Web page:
Wednesday, October 29, 2014

November Newsletter


  • As October comes to a close, and the leaves change on the trees, I am reminded that the holiday season is upon us!  Although that means gratitude, giving, and happiness, it ALSO means choir concerts, Christmas parties, and re-scheduling lessons!  AHHH! Let's try to get as many of your conflicts taken care of ASAP.  Remember, if YOU cancel a lesson, you get a make up or can choose to forfeit, but you do NOT get a credit for it. So, you will want to make sure that you are "on the ball" with scheduling.
  • I have openings in my studio for students 16 years of age and older. If you refer someone that signs up for lessons, YOU get a FREE lesson!  Spread the word! Thank you to Ashlee Dorius who referred a new student this month! Take that credit Ashlee!! 
  • We have some students that are auditioning for their very first time this month!  We also have some experienced students waiting to hear back on some other important auditions!  Keep your fingers crossed for them! 
  • Congrats to Sonia Tomaso for making the Arizona All-State Show Choir!!  You are AWESOME! 


  • The week of Thanksgiving is always CRAZY!  As a reminder, I WILL be teaching on Wednesday November 26th and Friday November 28th. If you would like to reschedule your lesson, please do so ASAP.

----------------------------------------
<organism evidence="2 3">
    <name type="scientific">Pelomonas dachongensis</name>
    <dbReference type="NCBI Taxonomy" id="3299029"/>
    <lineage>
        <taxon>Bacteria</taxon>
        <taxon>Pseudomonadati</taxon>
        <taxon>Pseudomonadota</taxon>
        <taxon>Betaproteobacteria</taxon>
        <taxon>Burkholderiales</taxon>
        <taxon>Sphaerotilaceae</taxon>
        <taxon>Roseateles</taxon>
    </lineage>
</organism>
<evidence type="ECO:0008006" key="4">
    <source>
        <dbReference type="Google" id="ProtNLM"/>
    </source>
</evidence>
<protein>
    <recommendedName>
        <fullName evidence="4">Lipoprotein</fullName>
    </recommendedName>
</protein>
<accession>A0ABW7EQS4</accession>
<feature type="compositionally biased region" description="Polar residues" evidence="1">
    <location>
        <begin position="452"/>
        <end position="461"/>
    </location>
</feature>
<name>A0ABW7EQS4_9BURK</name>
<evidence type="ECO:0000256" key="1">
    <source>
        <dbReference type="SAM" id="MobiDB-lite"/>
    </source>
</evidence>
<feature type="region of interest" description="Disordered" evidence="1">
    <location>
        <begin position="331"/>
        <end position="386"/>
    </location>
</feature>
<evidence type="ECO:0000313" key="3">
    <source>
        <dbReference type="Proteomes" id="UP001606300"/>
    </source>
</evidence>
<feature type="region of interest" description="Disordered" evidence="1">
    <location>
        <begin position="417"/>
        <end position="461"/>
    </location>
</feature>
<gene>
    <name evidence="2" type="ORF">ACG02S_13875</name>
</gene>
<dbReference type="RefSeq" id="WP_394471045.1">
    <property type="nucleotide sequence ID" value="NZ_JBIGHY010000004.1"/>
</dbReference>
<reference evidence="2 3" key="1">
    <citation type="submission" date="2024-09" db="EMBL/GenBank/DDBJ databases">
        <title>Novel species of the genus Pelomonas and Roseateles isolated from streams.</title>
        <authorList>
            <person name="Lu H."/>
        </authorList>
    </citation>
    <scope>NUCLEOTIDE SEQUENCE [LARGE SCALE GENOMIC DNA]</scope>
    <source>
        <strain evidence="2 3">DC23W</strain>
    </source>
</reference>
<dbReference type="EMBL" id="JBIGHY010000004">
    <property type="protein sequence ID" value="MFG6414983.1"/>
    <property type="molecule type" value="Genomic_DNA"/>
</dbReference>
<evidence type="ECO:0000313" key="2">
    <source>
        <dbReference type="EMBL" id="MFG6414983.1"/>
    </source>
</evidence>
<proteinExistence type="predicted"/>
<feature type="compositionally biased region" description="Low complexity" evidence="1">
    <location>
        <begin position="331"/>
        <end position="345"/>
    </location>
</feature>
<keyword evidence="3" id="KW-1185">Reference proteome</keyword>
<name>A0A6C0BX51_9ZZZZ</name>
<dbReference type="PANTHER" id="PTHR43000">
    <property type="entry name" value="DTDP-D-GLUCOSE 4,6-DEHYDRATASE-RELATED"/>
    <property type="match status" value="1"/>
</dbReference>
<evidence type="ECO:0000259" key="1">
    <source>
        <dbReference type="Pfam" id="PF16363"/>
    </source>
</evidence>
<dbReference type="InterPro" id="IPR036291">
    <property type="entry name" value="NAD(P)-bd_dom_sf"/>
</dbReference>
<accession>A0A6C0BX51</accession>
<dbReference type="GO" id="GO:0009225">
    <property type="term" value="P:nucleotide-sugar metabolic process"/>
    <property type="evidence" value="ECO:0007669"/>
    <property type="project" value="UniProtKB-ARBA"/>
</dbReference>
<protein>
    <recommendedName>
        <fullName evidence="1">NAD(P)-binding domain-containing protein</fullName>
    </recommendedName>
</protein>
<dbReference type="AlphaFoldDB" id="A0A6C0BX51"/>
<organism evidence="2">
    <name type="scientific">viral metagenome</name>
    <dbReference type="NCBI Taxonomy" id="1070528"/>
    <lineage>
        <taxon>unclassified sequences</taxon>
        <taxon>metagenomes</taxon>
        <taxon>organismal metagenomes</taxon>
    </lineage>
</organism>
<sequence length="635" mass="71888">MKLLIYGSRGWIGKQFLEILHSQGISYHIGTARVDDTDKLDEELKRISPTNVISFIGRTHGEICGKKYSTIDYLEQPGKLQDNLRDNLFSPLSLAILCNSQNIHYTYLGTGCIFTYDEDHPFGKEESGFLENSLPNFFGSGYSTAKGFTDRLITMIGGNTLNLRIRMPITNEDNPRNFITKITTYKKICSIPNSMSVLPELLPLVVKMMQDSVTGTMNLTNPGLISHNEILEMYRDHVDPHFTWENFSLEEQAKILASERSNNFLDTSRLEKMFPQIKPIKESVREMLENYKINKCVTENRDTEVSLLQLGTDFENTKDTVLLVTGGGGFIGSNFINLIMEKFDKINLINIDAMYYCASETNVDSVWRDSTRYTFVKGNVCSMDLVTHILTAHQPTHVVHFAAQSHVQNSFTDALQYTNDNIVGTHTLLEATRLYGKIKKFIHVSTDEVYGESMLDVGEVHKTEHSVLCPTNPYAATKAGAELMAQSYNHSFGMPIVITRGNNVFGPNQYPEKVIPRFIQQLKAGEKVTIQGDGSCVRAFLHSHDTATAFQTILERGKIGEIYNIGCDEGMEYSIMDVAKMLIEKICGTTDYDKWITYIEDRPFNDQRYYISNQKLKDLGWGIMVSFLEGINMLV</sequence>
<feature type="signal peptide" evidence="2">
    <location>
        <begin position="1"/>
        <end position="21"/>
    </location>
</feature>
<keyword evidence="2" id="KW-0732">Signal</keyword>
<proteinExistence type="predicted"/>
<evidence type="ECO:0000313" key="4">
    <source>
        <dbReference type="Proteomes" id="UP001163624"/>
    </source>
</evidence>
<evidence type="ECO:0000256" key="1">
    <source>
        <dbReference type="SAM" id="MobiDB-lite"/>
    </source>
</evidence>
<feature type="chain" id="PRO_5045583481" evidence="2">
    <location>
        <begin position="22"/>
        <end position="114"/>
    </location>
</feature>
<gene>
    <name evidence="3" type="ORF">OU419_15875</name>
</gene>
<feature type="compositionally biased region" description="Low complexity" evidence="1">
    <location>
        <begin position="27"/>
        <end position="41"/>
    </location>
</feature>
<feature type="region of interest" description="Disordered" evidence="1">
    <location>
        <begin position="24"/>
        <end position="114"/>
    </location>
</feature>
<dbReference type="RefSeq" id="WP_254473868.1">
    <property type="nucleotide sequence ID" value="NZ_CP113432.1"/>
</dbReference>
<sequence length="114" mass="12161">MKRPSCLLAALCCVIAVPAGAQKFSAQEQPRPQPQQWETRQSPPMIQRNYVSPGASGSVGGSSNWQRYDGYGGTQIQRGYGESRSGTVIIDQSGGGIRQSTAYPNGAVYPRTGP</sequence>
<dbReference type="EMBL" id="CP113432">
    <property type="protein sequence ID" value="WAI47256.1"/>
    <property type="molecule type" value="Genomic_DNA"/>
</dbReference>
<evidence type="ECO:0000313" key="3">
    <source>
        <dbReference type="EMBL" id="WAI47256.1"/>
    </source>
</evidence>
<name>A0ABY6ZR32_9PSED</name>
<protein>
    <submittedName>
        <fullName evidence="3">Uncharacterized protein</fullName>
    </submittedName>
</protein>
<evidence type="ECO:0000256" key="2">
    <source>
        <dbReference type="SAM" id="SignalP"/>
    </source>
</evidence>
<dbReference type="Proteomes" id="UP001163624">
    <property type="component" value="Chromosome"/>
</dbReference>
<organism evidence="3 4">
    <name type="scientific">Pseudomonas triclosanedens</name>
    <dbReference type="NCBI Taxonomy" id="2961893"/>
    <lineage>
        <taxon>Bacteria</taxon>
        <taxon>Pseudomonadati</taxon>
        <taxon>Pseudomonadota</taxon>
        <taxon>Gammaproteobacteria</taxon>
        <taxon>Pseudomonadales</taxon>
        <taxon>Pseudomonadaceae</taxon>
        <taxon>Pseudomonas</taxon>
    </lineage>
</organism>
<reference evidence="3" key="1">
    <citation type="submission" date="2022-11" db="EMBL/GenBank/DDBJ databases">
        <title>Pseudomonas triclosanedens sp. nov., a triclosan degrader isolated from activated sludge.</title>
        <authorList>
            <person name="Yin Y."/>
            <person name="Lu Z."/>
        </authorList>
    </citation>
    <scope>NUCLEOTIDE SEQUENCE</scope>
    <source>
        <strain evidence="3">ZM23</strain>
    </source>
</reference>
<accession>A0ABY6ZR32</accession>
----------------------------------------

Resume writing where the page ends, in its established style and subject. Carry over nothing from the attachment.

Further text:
• If your lesson falls on Thanksgiving, I will be re-scheduling those lessons for the following Saturday, November 29th. Those will be scheduled over the next couple of weeks, during your normal lesson time. 

  • Tuition is DUE BY THE 1st!  Be sure to get it in the mail, PayPal, etc. Due to my illness this past month, a lot of you chose to take a credit for November. If you have questions about how much you owe please contact me. 


With schedules getting busier, it will become harder to find time to practice!  Try singing in the car, in the kitchen while baking, or in the shower!  :) The important thing is that you get your practicing time in!

Is there something that you would like to see change in the lesson policy or in your lessons?  Drop me an email and let me know about it!  I'm always looking for ways to make things easier or better for you guys!  (No, I won't assign rap songs.... so, don't ask.)